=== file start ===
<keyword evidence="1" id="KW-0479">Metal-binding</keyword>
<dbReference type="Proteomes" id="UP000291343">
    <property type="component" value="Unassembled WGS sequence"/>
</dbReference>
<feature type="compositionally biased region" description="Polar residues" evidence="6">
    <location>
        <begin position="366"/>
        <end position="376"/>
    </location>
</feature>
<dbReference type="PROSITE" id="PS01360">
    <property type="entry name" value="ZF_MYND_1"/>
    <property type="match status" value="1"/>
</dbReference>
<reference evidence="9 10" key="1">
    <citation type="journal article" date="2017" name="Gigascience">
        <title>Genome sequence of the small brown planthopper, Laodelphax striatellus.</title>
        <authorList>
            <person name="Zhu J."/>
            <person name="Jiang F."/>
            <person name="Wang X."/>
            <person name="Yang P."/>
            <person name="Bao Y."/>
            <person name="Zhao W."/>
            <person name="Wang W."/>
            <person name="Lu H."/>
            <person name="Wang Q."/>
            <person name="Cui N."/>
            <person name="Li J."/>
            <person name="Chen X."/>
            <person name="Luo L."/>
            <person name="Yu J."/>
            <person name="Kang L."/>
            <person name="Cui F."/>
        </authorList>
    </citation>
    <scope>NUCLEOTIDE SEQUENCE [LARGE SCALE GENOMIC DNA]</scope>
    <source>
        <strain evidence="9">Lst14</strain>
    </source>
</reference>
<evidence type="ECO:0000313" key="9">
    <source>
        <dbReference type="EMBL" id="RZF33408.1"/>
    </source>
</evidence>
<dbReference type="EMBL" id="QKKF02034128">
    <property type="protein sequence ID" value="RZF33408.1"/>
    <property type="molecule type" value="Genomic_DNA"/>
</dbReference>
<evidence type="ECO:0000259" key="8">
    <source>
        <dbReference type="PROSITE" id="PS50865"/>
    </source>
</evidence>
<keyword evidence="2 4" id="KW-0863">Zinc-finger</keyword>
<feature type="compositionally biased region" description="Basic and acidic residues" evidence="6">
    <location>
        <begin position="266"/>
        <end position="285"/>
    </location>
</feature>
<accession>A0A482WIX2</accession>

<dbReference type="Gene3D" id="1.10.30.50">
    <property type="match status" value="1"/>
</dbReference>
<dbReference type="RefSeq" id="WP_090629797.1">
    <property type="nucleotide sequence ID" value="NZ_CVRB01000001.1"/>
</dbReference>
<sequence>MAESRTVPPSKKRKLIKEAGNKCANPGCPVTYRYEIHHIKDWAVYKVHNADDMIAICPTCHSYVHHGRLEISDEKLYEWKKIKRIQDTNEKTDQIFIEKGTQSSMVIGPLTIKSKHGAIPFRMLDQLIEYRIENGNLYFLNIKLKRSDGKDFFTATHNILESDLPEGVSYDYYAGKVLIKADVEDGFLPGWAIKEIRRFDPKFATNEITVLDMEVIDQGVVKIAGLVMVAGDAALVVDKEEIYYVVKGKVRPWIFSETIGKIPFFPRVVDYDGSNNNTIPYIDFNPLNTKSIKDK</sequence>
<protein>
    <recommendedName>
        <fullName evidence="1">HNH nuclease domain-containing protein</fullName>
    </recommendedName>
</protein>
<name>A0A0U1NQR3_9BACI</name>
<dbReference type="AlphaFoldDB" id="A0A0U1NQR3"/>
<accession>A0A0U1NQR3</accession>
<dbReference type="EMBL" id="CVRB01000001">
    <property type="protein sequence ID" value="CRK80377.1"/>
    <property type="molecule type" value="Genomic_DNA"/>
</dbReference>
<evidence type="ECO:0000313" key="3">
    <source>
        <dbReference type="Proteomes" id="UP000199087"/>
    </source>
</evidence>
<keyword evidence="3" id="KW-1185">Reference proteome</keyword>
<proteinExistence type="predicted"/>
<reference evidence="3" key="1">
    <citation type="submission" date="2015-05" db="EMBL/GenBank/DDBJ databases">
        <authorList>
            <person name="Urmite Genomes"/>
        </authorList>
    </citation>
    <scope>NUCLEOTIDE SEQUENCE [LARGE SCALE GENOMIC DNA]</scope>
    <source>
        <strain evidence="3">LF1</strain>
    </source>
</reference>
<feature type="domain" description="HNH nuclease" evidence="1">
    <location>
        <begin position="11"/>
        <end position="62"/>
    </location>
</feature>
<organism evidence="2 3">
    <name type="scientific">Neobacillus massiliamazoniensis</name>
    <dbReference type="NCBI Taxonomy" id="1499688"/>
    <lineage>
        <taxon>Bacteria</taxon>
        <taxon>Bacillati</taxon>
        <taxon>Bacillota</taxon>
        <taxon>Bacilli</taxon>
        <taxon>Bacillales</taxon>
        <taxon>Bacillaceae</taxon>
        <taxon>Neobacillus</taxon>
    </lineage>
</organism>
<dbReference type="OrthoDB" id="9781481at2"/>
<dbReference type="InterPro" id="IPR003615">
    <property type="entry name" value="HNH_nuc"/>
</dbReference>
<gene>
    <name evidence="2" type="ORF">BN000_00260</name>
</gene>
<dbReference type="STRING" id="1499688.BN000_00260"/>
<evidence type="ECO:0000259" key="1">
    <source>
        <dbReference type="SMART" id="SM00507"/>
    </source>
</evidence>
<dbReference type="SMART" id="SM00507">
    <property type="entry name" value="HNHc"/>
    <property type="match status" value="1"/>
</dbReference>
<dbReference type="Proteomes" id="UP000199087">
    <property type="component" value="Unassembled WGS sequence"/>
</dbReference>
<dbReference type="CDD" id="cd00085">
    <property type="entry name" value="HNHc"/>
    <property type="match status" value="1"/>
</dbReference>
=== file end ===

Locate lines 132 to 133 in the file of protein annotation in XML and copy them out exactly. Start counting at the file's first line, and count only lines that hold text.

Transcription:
</evidence>
<dbReference type="SMART" id="SM00507">